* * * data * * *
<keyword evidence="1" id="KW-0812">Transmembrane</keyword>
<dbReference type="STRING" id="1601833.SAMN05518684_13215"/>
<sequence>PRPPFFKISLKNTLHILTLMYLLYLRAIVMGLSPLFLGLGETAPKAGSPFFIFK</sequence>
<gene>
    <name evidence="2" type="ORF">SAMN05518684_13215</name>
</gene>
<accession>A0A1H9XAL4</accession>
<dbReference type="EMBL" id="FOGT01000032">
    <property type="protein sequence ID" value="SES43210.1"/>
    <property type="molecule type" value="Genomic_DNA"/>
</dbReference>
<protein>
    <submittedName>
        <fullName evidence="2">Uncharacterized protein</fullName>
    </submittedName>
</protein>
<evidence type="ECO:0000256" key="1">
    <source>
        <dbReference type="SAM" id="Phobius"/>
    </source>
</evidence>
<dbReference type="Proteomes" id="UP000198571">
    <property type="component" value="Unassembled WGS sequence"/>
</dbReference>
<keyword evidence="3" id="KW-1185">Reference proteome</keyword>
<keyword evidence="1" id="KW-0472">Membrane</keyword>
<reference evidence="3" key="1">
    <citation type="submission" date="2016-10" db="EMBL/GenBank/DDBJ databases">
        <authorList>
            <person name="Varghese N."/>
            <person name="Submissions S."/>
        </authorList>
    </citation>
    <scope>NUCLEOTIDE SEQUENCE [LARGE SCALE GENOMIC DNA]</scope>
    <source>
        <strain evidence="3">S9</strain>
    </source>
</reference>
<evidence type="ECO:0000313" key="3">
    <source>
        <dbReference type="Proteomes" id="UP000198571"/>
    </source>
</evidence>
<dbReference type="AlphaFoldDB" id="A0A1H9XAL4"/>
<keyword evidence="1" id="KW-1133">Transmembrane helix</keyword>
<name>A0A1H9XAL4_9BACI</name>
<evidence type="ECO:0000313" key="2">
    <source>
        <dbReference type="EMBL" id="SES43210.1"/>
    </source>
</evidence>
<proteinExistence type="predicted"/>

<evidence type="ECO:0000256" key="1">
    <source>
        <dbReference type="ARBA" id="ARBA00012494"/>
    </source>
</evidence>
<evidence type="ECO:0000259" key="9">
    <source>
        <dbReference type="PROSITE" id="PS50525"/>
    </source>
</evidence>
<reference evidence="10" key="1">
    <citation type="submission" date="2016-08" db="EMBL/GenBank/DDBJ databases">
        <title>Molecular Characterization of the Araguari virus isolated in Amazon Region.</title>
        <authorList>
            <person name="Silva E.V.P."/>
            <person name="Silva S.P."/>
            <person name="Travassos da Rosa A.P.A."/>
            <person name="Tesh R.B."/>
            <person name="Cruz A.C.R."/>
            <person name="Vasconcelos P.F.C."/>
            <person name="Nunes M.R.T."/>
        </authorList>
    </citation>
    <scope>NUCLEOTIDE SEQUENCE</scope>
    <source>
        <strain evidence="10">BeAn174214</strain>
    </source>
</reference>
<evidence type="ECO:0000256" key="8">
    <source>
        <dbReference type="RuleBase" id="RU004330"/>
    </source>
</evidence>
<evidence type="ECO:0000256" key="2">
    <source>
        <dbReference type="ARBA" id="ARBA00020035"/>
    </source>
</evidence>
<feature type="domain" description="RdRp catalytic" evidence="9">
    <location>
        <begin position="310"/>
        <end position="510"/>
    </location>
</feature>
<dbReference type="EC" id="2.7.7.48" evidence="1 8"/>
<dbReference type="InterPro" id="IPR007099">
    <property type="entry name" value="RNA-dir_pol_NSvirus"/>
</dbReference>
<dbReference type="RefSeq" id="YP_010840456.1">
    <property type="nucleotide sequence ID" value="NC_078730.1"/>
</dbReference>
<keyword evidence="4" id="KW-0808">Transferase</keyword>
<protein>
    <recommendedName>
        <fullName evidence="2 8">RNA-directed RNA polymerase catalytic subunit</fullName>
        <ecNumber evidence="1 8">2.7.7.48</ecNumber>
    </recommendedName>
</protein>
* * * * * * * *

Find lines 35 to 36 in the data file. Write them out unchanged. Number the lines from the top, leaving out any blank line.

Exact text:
    <source>
        <strain evidence="3">S9</strain>